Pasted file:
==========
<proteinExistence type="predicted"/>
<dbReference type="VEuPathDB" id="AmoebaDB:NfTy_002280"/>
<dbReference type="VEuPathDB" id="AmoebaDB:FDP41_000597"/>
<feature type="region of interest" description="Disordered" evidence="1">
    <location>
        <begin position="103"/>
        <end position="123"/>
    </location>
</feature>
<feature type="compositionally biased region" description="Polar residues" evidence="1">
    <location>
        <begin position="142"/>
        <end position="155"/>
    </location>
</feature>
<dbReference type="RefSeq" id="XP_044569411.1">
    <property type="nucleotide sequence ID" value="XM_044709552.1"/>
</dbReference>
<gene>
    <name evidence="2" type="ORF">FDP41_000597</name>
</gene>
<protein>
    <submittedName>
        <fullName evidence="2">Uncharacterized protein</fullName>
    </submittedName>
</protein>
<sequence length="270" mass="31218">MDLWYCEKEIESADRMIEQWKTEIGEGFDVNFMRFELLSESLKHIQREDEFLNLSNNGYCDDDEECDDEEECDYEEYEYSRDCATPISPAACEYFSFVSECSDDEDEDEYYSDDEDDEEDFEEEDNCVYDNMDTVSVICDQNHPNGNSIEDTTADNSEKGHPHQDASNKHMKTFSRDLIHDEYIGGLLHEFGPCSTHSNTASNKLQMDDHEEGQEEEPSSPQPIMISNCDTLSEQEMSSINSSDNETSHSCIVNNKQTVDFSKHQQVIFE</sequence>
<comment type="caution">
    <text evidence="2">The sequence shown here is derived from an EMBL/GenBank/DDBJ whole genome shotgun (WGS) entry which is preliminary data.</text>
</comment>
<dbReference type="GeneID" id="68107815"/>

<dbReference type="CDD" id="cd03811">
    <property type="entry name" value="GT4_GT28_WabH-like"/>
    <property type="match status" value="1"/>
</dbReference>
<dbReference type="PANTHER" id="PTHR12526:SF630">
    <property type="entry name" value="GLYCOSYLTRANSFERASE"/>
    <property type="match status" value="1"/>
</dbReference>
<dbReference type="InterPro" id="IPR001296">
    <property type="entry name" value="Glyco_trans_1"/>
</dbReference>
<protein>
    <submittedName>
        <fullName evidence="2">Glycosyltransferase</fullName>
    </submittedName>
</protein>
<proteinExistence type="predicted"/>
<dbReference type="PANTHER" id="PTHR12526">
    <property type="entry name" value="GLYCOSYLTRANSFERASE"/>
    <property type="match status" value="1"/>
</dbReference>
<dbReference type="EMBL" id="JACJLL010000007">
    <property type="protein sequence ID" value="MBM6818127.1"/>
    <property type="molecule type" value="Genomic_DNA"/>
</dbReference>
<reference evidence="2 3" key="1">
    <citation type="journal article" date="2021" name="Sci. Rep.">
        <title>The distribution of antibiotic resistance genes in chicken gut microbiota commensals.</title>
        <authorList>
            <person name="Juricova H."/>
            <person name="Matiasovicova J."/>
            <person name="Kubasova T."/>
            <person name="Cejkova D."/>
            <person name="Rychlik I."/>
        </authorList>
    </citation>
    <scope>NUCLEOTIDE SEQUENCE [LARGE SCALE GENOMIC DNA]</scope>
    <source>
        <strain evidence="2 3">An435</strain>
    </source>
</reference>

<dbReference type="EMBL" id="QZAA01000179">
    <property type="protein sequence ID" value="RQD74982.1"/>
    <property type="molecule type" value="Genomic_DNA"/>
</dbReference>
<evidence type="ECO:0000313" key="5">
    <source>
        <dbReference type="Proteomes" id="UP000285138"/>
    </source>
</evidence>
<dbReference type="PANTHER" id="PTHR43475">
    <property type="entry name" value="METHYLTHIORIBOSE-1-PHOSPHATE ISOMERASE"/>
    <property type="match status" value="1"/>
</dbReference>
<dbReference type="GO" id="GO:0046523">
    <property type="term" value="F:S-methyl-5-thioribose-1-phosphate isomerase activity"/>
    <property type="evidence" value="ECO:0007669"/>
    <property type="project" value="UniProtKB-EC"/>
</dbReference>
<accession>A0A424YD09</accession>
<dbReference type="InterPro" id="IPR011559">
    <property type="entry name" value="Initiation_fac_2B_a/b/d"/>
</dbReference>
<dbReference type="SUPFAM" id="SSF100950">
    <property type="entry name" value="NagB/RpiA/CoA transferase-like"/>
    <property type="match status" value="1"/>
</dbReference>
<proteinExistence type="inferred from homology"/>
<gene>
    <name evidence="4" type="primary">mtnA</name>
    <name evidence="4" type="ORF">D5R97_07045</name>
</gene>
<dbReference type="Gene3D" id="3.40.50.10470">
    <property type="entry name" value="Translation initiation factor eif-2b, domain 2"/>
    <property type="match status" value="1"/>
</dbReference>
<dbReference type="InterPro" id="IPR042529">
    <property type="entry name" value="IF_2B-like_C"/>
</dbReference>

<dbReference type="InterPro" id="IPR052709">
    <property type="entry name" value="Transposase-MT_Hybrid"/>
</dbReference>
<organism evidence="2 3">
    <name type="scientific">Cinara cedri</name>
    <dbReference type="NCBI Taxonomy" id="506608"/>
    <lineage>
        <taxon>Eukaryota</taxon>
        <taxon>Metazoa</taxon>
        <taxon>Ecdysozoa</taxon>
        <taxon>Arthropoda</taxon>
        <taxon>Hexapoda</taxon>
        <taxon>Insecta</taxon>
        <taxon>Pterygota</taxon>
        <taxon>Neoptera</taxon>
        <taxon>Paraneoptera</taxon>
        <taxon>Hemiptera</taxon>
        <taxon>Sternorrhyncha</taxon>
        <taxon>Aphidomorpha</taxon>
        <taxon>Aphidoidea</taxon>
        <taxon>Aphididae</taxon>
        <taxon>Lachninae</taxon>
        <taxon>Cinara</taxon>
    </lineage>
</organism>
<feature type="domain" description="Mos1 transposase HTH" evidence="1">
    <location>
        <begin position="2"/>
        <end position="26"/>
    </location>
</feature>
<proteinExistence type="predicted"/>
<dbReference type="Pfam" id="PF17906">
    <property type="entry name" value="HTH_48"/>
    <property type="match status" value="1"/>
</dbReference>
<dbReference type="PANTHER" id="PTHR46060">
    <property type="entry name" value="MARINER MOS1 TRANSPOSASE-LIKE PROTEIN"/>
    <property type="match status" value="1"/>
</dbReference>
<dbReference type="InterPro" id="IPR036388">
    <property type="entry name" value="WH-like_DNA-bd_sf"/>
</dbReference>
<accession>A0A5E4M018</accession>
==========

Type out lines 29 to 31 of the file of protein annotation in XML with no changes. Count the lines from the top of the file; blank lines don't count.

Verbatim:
    <text evidence="2">The sequence shown here is derived from an EMBL/GenBank/DDBJ whole genome shotgun (WGS) entry which is preliminary data.</text>
</comment>
<dbReference type="GeneID" id="68107815"/>